The theory of the Government as to the conviction of defendants Stasnick, Lazzareschi and Wojciechowski is that they were residents of Illinois and travelled in interstate commerce with the requisite intent of assisting Zizzo in carrying on the promotion of an unlawful activity, to-wit: a gambling operation, in the state of Indiana.
The principal arguments of the defendants are: 1) the statute is unconstitutional; 2) that certain documents which were filed pursuant to one federal statute were used as incriminating confessions in a prosecution under another federal statute; 3) that the court erred in denying a motion to suppress such evidence; 4) that innocuous travel by three defendants to and from their homes was inconsequential to the conduct of the unlawful activity and was not within the prohibition of the statute; 5) that the Government prosecutors were guilty of prejudicial misconduct in expressing opinions as to the guilt of the accused; 6) that defendants were entitled to examine the master FBI report; and 7) the Court erred in refusing to give certain instructions.
We hold the statute here under consideration is constitutional. We think the Congress had the power, under the Commerce Clause, to make it unlawful to travel from one state to another to promote a gambling enterprise which was illicit by the laws of the state where the gambling was carried on.
On April 18, 1961, Bill S 16531 was introduced in Congress largely at the instigation of the Attorney General. Its title was "Interstate and foreign travel in aid of racketeering." This bill provided that it would be an offense for anyone to travel in interstate or foreign commerce with intent to commit any act proscribed in the statute. The bill did not require that any act be committed subsequent to the interstate travel. An amendment was adopted providing that a person who travels interstate and who "thereafter performs or attempts to perform" an act pursuant to the evil intent proscribed, would be punished. The title of the bill was changed to "Interstate and foreign travel or transportation in aid of racketeering enterprises." (S.Rep. No.644, 87th Cong., 1st Sess., p. 2)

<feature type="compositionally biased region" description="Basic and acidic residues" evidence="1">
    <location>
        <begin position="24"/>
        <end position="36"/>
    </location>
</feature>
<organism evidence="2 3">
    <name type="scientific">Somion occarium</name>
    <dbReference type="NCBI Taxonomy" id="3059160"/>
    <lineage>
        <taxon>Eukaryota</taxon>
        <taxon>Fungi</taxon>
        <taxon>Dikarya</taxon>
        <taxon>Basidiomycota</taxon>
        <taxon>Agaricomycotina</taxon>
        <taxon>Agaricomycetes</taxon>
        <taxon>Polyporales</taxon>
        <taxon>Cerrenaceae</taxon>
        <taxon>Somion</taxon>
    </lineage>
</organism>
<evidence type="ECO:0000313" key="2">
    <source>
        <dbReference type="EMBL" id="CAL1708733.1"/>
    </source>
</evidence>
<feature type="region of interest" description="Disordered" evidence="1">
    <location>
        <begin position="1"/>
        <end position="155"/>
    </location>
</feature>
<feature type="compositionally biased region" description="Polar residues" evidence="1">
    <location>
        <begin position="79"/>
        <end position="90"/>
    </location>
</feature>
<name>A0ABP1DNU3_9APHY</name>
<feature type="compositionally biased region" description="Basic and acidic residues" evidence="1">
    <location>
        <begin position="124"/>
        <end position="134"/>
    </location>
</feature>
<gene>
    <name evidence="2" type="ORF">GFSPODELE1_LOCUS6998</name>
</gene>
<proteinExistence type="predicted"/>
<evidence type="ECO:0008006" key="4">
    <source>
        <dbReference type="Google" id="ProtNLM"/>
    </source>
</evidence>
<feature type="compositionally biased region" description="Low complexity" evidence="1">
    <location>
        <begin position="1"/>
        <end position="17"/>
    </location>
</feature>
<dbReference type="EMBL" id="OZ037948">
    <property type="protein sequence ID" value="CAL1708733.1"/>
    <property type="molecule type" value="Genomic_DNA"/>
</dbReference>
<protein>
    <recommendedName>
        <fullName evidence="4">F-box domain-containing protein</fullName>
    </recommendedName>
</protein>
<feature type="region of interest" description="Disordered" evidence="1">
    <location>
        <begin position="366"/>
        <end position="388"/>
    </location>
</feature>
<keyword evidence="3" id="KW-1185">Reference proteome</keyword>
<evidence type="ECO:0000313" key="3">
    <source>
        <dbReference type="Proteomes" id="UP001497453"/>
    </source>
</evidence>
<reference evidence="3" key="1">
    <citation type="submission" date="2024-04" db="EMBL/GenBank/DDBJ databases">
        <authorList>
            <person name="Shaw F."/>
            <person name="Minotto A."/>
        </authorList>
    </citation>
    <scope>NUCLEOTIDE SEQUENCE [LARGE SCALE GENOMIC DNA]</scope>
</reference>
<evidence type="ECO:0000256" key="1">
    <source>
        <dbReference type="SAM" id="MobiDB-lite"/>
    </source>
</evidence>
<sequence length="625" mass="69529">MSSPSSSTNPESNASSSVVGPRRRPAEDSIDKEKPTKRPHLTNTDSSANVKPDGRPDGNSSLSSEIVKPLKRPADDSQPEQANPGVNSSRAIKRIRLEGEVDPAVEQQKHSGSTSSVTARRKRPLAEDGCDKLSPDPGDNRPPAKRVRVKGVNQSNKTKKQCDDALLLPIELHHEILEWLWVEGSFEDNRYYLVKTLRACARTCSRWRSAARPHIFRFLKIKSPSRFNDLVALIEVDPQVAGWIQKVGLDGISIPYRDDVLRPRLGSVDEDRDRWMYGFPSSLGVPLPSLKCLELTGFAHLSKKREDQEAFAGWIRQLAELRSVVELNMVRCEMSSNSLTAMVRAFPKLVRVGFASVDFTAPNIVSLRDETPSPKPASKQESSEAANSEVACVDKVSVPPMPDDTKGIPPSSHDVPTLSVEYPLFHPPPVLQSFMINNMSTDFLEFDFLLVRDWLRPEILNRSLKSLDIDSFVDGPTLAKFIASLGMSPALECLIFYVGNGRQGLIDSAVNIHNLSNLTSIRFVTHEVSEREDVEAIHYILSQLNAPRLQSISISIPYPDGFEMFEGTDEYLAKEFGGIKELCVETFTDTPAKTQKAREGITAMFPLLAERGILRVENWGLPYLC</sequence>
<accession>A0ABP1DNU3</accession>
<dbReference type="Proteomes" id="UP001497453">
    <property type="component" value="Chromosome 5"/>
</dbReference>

The Committee report quoted from the testimony of the Attorney General before the Committee. From this it appears the purpose of the bill was to curtail those involved in gambling, narcotics, prostitution and several other crimes, by making unlawful interstate travel in furtherance of such activities. The report quoted the Attorney General — "Obviously we are not trying to curtail the sporadic, casual involvement in these offenses, but rather a continuous course of conduct sufficient for it to be termed a business enterprise." (Id., p. 3)
In the instant case, all of the defendants were involved and connected with a continuing business enterprise which was illegal under the laws of the state of Indiana.
Zizzo strongly contends he personally did not travel in interstate commerce in running his business, and that he did not have anything to do with the interstate travel of the other defendants. He argues he did not aid nor abet the interstate travel of his co-defendants and, in fact, did not know that such interstate travel occurred.
A somewhat similar contention was made in Bass v. United States, 8 Cir., 324 F.2d 168. Bass and four of his employees lived in Tennessee. The gambling house which Bass operated was located across the river in the state of Arkansas. Bass and his employees travelled to and from their homes in Tennessee to the gambling establishment in Arkansas. There was no direct evidence that Bass aided or abetted or caused or induced his employees to travel interstate, or that he sought them out and procured them to work for him. Bass argued that each of the four employees crossed the state line of his own volition. The Eighth Circuit upheld the convictions and concluded "* * * that Bass actually furnished the four with employment and thus induced their interstate movement." Bass v. United States, 324 F.2d 168, 171.
Here, it is undisputed that defendants Stasnick, Lazzareschi and Wojciechowski travelled almost daily from Illinois to Indiana to assist and promote the bookmaking activities of Zizzo. It is clear that the gambling business operated by Zizzo caused the interstate travel by the three employees. In the Federal Wagering returns and the Indiana tax returns signed by Zizzo, he gave Illinois addresses for his three employees who are co-defendants. A jury could properly infer that Zizzo knew the homes and places of residence of these three employees were in the state of Illinois.
Defendants contend that since Zizzo was required, by law, to file returns, their use as evidence in the instant case violated the privilege against self-incrimination. Defendants cite the dissenting opinions in United States v. Kahriger, 345 U.S. 22, 73 S. Ct. 510, 97 L. Ed. 754, and Lewis v. United States, 348 U.S. 419, 75 S. Ct. 415, 99 L. Ed. 475.